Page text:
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Research Project: Protecting the Welfare of Food Producing Animals

Location: Livestock Behavior Research

Title: Large-scale phenotyping of livestock welfare in commercial production systems: a new frontier in animal breeding

item BRITO, LUIZ - Purdue University
item OLIVEIRA, H - Purdue University
item MCCONN, BETTY - Orise Fellow
item Marchant, Jeremy
item SCHINCKEL, ALLAN - Purdue University
item Johnson, Jay

Submitted to: Frontiers in Genetics
Publication Type: Review Article
Publication Acceptance Date: 7/3/2020
Publication Date: 7/31/2020
Citation: Brito, L.F., Oliveira, H.R., Mcconn, B., Marchant Forde, J.N., Schinckel, A.P., Johnson, J.S. 2020. Large-scale phenotyping of livestock welfare in commercial production systems: a new frontier in animal breeding. Frontiers in Genetics.

Interpretive Summary: Animal welfare has increasingly important ethical, legal and economic implications in livestock production around the world. Animal product consumers and the society in general are becoming more interested in ensuring the best welfare practices at all stages of the animal production chain, which results in direct implications to the whole industry. In addition, compromised welfare is associated to reduced animal productivity, longevity, poorer meat quality, lower reproductive performance, greater incidence of diseases in the herds or flocks. Animal welfare can be broadly expressed based on the five freedoms of the animals, which consists on the absence of negative symptoms of welfare, as well as positive welfare. Despite the fact that various countries have implemented regulations and legislation to ensure ethical treatment of animals from birth to slaughter, completely eliminating welfare issues is very challenging. This is due to various factors, including climate change effects, growing intensification in commercial production facilities, group housed animals, antibiotic resistance, greater disease incidence, and to a lesser extent, genetic selection for a limited number of production traits in some breeding programs or indirect genetic responses. In this context, the implementation of selective breeding schemes to genetically modify the animals’ bodies and/or behaviors in ways that improve welfare in commercial systems is a promising route.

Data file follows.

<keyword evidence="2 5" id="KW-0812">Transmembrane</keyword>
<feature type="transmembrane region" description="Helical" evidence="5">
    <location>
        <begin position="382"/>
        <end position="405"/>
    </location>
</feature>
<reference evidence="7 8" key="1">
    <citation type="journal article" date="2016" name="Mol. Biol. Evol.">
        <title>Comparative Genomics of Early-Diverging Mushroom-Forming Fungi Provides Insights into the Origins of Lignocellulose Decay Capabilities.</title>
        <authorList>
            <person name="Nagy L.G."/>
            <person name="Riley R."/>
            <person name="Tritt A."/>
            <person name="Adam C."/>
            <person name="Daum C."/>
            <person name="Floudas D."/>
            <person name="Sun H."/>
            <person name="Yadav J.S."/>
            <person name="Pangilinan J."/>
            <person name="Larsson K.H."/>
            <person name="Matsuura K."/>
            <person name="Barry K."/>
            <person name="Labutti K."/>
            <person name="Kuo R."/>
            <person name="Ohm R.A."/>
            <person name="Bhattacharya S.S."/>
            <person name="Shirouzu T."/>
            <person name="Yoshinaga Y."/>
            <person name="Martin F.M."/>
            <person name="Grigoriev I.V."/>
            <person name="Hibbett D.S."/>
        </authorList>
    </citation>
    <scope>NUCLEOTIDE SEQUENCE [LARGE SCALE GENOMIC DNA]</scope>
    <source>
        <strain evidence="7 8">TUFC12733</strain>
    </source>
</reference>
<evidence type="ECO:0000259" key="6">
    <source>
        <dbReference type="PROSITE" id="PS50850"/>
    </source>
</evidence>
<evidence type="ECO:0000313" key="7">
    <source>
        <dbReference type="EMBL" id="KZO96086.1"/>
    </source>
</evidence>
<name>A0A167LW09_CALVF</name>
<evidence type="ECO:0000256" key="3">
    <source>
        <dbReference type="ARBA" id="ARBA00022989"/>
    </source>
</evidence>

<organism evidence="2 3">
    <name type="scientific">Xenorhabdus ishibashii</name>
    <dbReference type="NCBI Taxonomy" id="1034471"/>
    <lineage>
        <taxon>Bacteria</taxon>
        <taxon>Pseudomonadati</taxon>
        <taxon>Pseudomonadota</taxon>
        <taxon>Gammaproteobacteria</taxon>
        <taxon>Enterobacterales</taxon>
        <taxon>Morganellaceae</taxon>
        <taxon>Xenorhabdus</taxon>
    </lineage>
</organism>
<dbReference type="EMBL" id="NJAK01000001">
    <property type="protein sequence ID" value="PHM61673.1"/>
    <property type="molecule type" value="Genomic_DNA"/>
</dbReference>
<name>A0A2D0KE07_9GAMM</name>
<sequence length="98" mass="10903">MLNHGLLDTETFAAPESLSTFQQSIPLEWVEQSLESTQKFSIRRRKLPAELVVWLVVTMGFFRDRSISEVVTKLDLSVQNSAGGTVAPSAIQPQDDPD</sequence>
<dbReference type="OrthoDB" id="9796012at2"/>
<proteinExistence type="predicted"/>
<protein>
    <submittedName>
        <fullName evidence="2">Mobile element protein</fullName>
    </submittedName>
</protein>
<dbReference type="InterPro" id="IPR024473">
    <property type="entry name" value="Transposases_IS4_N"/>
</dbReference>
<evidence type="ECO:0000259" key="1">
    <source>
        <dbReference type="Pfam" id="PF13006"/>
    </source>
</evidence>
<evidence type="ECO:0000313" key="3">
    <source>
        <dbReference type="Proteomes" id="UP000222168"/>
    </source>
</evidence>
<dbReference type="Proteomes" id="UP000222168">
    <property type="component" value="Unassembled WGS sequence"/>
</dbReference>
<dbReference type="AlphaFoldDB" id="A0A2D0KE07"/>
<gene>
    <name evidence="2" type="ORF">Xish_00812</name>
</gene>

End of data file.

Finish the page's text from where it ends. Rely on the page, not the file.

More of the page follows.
Technical Abstract: Genomic breeding programs have been paramount for improving the rates of genetic progress for productive efficiency traits in livestock. This has been accompanied by the intensification of production systems, use of a wide range of precision technologies for routine management practices and high-throughput phenotyping. Simultaneously, a greater societal awareness of animal welfare issues has influenced animal producers to consider improved welfare over some production traits. Therefore, several animal management practices and breeding technologies have been developed in recent years to promote positive animal welfare states. In particular, genomic selection can be used to improve livestock social behavior, increase stress and disease tolerance, and ease adaptation to production system changes. The main requirements for including novel behavioral and welfare traits in genomic breeding schemes are: 1) to identify traits that fully represent the biological mechanisms of the industry breeding goals, 2) the availability of individual phenotypic records measured on a large number of animals; 3) phenotypes that are easily and relatively inexpensive to collect and can be analyzed/processed in a short timeframe, and 4) the derived traits are heritable. In this review, we will summarize key indicator variables of livestock behavior and welfare, identify major advancements, challenges, and opportunities to generate high-throughput datasets to enable genomic selection for improved welfare in livestock, and describe the primary statistical and bioinformatic methods available for large-scale data analyses. A wide variety of novel welfare indicator traits can be derived based on information captured by modern technology, including sensors, automatic feeding systems, milking robots, activity collars, video cameras and indirect biomarkers (e.g., physiological status defined based on milk mid-infrared spectra). The development of novel traits coupled with genomic selection schemes for improved welfare in livestock appear to be feasible and can be optimized based on recently developed technologies.